How often do you hear yourself say "I don't have time" in regards to taking care of yourself? Is that really true? What would happen if you made it a point to say instead "it's not a priority"?
It's not a priority for me to commit to daily exercise.
It's not a priority for me to cook healthy meals.
It's not a priority for me to focus on my personal growth.
Does that feel a little uncomfortable?
How about replacing "I don't have the money" with "it's not a priority"?
It's not a priority for me to invest in a gym membership.
It's not a priority for me to buy higher quality foods.
It's not a priority for me to invest in a coach who can help me get to the next level.
How does that feel? A little uncomfortable?
If it doesn't, great, you are living in congruence with your values. If you're not committed to daily exercise because it's more important to you to commit time to something else that you value, that is A-okay.
If it does feel uncomfortable, well, that's good information to have. If you are saying to yourself that it's a priority for you to cook healthy meals and you're not doing that, it's going to feel uncomfortable. Incongruency is uncomfortable.
It's kind of a harsh truth, isn't it? I mean, our days get filled with lots of responsibilities that edge out our time to do the things that matter to us. And still we all manage to get in the things that are most important to us.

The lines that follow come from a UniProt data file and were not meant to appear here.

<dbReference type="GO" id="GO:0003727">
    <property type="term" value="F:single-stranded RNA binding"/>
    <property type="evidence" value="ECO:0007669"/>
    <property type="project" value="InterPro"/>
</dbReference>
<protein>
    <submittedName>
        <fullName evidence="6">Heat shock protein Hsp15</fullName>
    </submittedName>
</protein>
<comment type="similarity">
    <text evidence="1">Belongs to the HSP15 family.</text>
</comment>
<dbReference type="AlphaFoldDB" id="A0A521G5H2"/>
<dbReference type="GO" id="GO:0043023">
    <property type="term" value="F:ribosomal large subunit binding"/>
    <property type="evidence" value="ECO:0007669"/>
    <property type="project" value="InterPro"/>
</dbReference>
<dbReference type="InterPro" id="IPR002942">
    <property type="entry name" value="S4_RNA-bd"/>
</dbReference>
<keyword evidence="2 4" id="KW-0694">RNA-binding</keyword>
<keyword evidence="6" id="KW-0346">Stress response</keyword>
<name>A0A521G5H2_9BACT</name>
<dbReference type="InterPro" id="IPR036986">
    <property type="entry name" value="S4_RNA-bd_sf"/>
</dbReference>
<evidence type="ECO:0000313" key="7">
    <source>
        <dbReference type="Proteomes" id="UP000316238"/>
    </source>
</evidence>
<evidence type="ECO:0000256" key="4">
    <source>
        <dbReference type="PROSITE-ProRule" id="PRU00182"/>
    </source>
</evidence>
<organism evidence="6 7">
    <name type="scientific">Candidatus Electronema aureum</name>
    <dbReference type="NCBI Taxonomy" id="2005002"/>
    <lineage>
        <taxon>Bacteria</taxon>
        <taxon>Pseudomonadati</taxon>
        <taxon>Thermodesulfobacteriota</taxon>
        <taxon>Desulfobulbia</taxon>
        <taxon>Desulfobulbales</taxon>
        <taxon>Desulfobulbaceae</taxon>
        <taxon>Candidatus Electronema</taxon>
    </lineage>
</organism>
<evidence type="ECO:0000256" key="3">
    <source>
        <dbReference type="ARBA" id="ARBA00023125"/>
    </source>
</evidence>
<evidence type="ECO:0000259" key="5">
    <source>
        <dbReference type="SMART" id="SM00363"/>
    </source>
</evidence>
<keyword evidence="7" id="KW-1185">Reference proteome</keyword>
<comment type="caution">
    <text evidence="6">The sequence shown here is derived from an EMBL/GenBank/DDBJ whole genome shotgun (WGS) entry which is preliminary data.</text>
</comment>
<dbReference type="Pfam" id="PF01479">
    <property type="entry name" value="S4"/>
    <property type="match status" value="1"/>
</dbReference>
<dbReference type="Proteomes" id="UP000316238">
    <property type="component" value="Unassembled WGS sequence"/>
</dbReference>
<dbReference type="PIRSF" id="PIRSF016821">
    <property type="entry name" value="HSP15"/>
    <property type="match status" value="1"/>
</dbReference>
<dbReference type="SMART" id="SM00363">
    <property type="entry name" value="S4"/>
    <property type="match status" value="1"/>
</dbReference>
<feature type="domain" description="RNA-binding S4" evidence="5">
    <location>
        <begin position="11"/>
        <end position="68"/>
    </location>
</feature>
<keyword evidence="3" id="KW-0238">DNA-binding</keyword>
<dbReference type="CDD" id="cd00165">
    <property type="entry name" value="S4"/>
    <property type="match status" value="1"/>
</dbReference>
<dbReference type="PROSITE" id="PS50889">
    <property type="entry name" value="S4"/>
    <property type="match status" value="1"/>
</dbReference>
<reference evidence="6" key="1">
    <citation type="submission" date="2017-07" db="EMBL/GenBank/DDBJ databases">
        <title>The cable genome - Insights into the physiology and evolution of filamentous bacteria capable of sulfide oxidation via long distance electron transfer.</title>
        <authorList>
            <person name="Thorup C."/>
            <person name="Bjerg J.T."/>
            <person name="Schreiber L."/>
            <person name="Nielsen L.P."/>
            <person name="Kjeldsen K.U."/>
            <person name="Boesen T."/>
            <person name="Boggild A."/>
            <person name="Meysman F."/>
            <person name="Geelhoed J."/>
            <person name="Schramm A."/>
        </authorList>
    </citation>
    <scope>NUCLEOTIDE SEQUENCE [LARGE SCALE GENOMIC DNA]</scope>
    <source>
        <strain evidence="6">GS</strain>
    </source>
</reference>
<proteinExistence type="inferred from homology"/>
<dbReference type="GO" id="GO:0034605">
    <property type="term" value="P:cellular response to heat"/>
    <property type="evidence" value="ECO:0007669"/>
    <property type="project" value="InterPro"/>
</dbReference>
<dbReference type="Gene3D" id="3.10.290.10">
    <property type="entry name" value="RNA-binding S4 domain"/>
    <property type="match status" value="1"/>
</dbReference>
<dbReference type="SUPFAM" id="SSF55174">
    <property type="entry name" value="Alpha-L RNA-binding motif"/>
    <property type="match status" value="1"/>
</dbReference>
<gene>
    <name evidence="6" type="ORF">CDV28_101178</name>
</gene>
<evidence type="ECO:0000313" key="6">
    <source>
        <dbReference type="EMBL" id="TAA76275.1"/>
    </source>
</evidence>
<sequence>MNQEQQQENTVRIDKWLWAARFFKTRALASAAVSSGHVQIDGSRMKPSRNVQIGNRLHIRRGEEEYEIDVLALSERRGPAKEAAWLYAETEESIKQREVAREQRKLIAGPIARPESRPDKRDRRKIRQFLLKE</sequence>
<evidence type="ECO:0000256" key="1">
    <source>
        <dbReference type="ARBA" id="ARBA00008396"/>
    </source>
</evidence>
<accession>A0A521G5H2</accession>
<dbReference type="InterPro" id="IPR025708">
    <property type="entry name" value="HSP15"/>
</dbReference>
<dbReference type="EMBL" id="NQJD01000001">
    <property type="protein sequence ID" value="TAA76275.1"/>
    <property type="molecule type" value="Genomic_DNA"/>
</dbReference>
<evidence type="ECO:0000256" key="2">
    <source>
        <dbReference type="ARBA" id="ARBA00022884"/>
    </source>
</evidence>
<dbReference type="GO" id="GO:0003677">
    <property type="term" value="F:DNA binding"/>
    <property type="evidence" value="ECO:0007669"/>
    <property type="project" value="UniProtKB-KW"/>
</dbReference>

Time and money seem like legitimate excuses as they are both finite resources. And yet we all have a choice in how we use those resources.
Our lifestyle will always show us where our priorities lie. Our choices will always reflect our values.
If your walk isn't matching your talk maybe it's time to do a little reflecting. Take a look at where your time and money go. Maybe there are some obvious ways that you mismanage your time and money, maybe not.
Remember, it's not an all-or-nothing game—deciding to make yourself a priority does not mean that your career or your family are not priorities. It's more about finding ways, often creative ways, that you can hold all of these things as priorities. A lot of times this requires compromise, and almost always this requires setting boundaries and limits about what you are reasonably able to take on.